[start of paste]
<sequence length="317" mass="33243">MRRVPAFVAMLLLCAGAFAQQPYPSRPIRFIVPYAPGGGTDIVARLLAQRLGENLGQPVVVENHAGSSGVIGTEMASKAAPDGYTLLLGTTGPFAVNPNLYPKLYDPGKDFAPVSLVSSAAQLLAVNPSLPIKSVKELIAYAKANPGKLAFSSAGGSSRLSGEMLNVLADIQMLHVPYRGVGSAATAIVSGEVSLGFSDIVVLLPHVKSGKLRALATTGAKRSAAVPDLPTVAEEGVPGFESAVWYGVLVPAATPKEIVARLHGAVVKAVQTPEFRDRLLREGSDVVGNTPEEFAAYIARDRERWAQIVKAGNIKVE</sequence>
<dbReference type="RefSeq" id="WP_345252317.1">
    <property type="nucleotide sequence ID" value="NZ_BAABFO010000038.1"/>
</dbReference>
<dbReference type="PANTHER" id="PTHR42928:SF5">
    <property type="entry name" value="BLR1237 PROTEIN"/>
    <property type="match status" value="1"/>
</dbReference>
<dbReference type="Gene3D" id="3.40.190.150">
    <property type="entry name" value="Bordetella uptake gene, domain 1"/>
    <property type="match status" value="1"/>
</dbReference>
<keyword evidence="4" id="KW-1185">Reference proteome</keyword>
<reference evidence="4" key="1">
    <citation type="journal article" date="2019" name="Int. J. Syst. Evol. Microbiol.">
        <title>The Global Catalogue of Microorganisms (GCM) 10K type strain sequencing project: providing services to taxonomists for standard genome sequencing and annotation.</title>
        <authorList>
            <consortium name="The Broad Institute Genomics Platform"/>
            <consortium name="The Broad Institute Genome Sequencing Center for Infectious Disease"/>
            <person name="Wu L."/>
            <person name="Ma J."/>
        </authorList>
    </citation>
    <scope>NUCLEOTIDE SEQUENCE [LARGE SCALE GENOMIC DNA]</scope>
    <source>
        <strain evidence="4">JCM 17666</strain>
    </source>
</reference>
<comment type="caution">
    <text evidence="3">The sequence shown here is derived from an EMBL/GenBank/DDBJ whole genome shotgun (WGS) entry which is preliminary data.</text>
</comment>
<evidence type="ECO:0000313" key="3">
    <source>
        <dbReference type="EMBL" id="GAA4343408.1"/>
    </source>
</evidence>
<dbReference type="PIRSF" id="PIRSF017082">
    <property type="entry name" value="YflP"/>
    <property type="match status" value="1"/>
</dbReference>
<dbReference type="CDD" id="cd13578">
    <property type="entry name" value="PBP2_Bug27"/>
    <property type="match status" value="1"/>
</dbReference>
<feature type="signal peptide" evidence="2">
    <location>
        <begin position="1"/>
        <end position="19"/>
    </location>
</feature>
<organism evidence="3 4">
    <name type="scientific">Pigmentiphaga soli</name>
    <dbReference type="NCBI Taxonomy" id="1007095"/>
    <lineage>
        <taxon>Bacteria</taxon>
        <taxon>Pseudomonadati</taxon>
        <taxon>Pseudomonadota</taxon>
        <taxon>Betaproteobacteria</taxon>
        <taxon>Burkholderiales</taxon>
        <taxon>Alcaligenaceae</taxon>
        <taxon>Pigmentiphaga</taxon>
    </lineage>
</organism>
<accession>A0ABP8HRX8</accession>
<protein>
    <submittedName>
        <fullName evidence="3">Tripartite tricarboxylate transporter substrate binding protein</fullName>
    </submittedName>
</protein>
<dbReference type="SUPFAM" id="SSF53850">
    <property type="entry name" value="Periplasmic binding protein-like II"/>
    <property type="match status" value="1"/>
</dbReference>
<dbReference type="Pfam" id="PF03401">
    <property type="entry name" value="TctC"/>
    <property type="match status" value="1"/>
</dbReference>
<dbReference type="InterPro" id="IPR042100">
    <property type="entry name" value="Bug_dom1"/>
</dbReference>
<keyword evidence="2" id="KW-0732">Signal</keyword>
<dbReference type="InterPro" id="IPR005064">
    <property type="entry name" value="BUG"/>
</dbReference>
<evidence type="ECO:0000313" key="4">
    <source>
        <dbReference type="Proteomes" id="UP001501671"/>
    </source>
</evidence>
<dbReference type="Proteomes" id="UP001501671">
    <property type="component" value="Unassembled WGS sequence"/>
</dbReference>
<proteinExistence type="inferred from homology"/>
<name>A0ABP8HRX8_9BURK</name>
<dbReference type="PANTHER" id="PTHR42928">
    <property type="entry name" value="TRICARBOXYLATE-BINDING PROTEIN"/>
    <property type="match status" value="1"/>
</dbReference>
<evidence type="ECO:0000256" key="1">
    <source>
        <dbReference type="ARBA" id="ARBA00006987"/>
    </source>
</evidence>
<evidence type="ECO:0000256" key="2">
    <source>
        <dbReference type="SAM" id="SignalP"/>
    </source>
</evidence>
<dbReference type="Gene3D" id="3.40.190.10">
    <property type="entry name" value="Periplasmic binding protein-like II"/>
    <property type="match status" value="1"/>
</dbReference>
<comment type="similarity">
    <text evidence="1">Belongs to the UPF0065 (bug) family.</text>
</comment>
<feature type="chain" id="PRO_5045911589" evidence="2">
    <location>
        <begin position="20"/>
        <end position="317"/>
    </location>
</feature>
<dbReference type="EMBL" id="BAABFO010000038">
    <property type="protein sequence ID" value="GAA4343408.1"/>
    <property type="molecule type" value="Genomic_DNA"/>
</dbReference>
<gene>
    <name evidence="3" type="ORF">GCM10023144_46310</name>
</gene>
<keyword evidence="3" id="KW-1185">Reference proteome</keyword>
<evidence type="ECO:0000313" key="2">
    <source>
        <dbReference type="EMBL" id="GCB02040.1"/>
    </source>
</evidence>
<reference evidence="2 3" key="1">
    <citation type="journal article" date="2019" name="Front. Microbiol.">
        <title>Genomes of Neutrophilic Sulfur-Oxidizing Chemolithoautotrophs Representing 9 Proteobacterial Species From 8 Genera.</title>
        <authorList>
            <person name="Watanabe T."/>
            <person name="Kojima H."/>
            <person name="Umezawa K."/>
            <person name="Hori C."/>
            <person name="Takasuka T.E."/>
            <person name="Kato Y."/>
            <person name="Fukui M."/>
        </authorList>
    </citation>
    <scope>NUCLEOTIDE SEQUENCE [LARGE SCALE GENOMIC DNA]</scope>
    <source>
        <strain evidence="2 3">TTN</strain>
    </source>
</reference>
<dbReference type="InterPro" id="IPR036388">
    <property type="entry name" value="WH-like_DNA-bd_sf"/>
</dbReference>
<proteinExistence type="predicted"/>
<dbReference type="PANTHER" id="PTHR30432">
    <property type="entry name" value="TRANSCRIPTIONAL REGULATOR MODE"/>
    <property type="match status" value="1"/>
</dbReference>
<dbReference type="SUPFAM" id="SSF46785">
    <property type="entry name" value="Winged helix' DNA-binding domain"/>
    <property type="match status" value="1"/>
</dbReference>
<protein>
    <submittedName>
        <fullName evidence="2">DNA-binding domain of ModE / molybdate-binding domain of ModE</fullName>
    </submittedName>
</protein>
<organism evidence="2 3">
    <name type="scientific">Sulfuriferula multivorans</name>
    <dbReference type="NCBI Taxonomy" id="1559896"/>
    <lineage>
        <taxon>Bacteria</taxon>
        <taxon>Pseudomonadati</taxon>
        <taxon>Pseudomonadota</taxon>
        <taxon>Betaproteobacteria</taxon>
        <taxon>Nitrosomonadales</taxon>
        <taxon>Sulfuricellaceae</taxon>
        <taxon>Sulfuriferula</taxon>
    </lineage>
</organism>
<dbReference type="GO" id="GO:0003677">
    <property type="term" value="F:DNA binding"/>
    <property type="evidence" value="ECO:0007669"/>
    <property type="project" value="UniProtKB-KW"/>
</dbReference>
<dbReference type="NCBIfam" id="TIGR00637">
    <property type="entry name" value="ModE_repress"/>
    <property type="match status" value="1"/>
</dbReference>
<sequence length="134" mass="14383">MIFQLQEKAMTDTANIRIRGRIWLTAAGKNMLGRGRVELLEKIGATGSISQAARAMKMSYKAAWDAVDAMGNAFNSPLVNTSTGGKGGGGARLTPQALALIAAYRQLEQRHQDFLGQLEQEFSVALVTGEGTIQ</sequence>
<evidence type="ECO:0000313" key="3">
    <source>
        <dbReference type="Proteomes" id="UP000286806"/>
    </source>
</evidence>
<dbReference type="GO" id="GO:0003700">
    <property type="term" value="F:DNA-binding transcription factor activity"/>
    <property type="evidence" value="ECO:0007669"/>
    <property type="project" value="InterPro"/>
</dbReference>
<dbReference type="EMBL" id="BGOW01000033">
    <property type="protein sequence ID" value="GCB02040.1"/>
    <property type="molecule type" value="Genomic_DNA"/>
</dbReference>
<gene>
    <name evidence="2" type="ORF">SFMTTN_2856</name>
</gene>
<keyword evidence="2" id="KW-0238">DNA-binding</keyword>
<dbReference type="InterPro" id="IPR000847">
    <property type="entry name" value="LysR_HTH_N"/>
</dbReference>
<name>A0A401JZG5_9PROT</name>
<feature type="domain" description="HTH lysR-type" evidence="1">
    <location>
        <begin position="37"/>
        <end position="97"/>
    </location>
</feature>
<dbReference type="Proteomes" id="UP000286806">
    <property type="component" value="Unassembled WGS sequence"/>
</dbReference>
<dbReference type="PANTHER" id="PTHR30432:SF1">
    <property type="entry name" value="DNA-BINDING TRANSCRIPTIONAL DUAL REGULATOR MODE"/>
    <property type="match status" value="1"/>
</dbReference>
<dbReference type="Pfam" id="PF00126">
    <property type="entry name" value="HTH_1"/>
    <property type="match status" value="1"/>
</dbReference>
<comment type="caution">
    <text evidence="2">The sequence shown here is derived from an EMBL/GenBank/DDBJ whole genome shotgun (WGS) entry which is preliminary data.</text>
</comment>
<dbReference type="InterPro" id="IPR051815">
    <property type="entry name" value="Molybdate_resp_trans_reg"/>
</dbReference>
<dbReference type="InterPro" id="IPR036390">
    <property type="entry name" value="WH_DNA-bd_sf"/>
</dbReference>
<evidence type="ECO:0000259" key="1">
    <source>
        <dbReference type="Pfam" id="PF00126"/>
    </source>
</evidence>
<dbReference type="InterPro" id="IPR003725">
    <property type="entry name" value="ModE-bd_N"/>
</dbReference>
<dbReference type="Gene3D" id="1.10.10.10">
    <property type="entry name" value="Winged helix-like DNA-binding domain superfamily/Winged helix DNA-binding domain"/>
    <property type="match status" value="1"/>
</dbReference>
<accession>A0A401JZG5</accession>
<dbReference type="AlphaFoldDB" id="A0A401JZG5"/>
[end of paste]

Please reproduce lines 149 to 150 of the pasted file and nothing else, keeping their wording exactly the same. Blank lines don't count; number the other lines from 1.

    <source>
        <strain evidence="2 3">TTN</strain>